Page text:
There are many different types of personal loans out there, and some will be a much wiser pick than others. The different combinations of costs, repayment terms, and loan structure can make your loan a financially smart or harmful choice.
Of course, the personal loan types that are best for you will depend on your own circumstances. With this list of 10 common types of personal loans, you can compare choices and see when each makes sense.
Secured vs. unsecured personal loan
Whether a personal loan is secured or unsecured refers to whether there is collateral tied to the loan. With collateral, the borrower attaches an asset they own to a loan to guarantee its repayment. If they should fail to make payments, the lender has the right to take ownership of the collateral.
A common form of a secured personal loan, for example, is a title loan. For title loans, the title of the borrower’s car serves as collateral. If they should fail to repay, the lender may repossess the car.
The collateral that guarantees a secured personal loan lowers the risk to a lender that a borrower will default. Because of this lower risk, secured personal loans often have less-strict credit requirements. A secured loan will also typically carry lower rates than a similar unsecured personal loan.
An unsecured loan, on the other hand, has no collateral attached to the loan. This makes it a riskier option for the lender. This risk is often offset by stricter lending guidelines and higher interest rates.
How to choose:
If you have less-than-ideal credit, you’ll probably have an easier time qualifying for a secured personal loan. These types of personal loans can also be a smart choice if saving on interest is a top priority, since secured loans tend to carry lower rates.
On the other hand, an unsecured personal loan doesn’t require that you have an asset to use as collateral. It also won’t put any existing assets at risk of repossession, should you default on the loan.
Variable-rate vs. fixed-rate personal loan
Every personal loan has an interest rate that indicates how much the borrower will have to pay in exchange for borrowing money. There are two main personal loan types when it comes to interest: fixed or variable.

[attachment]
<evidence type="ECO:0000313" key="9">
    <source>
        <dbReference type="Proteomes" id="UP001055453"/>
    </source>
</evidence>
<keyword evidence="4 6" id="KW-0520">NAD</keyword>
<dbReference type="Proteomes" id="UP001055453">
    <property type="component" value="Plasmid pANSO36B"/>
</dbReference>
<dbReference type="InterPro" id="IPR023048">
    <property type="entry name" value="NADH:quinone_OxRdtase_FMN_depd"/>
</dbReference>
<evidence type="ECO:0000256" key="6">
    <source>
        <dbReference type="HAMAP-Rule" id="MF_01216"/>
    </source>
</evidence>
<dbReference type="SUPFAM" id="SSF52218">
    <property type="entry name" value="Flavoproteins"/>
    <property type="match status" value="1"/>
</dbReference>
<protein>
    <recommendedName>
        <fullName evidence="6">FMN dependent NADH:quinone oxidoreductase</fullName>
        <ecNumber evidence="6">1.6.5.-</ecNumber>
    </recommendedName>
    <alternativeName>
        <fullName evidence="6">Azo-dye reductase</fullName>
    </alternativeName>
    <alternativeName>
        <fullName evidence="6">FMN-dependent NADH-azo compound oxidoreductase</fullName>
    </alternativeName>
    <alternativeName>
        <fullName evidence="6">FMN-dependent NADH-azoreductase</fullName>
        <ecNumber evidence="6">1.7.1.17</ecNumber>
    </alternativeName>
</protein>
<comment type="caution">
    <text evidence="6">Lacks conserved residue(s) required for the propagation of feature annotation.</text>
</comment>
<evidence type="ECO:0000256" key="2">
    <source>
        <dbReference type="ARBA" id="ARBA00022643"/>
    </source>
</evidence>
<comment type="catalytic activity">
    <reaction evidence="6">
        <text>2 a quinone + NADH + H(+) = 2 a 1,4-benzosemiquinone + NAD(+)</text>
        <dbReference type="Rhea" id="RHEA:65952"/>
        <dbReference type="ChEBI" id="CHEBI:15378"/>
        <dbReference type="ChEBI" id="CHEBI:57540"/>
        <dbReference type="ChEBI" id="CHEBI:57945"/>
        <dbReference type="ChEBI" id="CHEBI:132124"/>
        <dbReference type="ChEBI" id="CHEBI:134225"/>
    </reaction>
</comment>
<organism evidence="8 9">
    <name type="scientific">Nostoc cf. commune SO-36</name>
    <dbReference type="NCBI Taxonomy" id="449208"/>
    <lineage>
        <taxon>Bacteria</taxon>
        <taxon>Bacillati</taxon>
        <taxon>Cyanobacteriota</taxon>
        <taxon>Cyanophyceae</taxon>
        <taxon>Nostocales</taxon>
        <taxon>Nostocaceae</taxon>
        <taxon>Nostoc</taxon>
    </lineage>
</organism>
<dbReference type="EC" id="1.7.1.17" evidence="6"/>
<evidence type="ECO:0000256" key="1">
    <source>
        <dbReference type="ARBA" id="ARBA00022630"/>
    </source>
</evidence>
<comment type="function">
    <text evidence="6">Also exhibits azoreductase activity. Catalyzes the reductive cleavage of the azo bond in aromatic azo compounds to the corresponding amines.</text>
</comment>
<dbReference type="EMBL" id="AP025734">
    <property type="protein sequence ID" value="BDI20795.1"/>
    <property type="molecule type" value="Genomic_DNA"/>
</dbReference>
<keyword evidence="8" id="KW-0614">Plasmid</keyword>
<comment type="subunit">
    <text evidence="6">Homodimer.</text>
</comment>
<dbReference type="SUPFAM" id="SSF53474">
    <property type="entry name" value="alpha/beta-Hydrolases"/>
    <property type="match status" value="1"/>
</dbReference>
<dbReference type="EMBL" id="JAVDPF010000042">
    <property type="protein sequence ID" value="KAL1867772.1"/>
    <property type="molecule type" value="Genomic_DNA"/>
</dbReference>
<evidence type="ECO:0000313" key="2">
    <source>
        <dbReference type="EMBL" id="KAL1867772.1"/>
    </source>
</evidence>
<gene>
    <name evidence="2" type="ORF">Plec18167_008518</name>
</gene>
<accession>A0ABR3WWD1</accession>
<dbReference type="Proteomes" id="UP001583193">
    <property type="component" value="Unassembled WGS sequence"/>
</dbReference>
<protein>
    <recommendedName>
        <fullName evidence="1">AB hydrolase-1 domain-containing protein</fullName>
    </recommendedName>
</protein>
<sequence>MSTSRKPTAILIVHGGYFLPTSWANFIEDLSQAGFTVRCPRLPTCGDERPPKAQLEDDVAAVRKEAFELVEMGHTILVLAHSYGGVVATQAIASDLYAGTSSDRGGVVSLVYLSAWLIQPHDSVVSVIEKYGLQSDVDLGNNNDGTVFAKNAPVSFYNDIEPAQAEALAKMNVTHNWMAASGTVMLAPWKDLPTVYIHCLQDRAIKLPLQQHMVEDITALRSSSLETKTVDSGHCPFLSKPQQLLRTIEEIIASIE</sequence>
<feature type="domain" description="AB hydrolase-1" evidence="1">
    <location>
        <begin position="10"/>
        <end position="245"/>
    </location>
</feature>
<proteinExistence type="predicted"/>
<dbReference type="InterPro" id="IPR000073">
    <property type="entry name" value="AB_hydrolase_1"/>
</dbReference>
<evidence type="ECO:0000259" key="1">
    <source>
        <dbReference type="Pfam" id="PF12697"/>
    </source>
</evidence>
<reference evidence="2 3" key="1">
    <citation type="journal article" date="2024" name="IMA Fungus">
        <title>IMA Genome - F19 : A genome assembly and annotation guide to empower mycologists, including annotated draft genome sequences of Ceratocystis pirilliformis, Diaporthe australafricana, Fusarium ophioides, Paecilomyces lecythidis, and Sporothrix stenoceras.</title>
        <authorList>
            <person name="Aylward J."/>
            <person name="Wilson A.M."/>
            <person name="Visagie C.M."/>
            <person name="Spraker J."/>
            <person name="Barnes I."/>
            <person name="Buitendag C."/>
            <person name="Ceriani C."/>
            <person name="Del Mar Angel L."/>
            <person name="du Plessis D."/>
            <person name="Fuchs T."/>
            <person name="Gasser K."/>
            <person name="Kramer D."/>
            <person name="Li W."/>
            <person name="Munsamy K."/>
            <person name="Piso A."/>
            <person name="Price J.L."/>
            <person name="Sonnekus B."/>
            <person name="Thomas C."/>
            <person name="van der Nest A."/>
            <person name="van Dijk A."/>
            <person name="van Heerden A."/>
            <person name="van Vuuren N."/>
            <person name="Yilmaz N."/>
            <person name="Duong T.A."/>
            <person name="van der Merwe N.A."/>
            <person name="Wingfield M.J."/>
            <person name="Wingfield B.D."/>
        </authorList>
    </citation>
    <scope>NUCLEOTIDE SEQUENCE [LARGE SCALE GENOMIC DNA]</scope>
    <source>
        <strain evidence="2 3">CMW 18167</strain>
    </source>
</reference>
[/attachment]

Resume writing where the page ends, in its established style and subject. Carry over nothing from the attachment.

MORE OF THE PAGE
A fixed-rate personal loan has an interest rate that remains the same throughout the life of the loan. The lender does not have the right to raise the interest rate. This means the borrower will always know what they will be paying and monthly payments will never go up.
With a variable-rate personal loan, however, the interest rate can change over time to match the overall credit market. If interest rates go up for banks and lenders, then a personal loan’s variable rate will also be adjusted up.
If a variable interest rate goes up, this also raises the monthly payments on the loan and the total interest the borrower will pay. However, variable-rate personal loans often have initial rates below what is offered on a fixed-rate loan.
How to choose:
If you want steady payments that don’t change, a fixed-rate personal loan is the way to go. This option can also protect borrowers against interest fluctuations. This can be especially beneficial for longer repayment periods.
A variable interest rate, however, can save you money in the short-term. It might be a better option for a small loan or a loan you plan to pay off early.
Installment vs. single-payment personal loan
With an installment personal loan, a borrower receives the money in one lump sum and then repays it in regular (usually monthly) smaller payments. A borrower will also likely pay less interest, as each payment will reduce the principal and lower the amount upon which interest is charged.
A single-payment personal loan, on the other hand, requires the borrower to repay the loan plus interest in a lump sum at a set date, when the loan matures. These types of loans are also sometimes called single-payment notes.